We just redid our website
It might be okay for a restaurant to have a shitty website, but if you are in the business of building websites, you cannot.
Having a cool looking website is more or less a must for anyone today who expect their potential clients to google them. Think of your own online behaviour when you are looking for basically anything online today, you click open the 5 first results and skim through them and close the ones that don’t impress.
Websites today are the same as first impressions, you only get it once and you better not mess it up.
So, this is why Banban decided to redo our website. Our old one basically sucked, and it even sucked so hard we almost lost a potential client after reviewing it and concluding we suck.
The old site
The old page was just a basic Wordpress page on a LEMP stack running on some AWS EC2 instances, with a load balancer in the front.
Before getting into the nitty gritty details, and big shout out to Netrix who did an amazing job on the designs. You can review their portfolio here https://dribbble.com/netrixdigital
Netrix is our go to agency for all things design, we cannot recommend them too much.
Gatsby is basically a tool that allows you to create blazin fast static sites in React by pulling data in from whatever source. The end result is a static site you can deploy in a S3 bucket or directly on a CDN, such as netlify(which is where this is deployed).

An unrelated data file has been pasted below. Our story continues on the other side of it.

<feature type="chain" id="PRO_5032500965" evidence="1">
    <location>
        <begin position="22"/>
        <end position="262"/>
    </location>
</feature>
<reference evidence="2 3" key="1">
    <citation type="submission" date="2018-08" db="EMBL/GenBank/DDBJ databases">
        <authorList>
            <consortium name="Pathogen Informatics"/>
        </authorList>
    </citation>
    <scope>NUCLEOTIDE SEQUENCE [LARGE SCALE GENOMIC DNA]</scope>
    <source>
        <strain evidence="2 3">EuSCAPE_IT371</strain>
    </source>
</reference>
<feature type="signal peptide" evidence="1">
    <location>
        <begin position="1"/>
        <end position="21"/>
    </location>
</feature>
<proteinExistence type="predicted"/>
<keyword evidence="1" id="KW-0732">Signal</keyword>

There is no need for EC2 instances or servers, we can deploy serverless with infinite scalability.
To just mention some of the cool features of gatsby, it comes with prefetching built in as a core future. This gives the user a snappy experience as when the user is scrolling page A, the user is already downloading page B.
Contentful is a headless CMS. That its “headless” means it in itself cannot serve your content(there is no frontend). You need to develop the frontend using whatever framework you want, in our case Gatsby which will then render the content managed in Contentful in the frontend.
What makes the idea of headless CMS so powerful is that you can manage your content within one platform, but serve it on a range of different platforms. No need to copy+paste from one platform to another because everything is centrally managed in one system, even if it’s used across a range of platforms.
A headless CMS also to a large extent removes the risk of bad formatting breaking the design because the rendering is defined in Gatsby, not in the CMS. No more having to call your developer to fix the design after you missed a bracket or a comma somewhere in the code.
Netlify is this really cool edge hosting solution we can hook up to your github account. Whenever we push a new commit to github netlify automatically runs a build command on the latest commit, and if there are no errors our static page is deployed on their edge servers.
Most hobby sites can manage on the free account as well(100GB traffic is included), this website for example is running on the free account. Sure a EC2 instance is not that expensive either, but free is always cheaper :)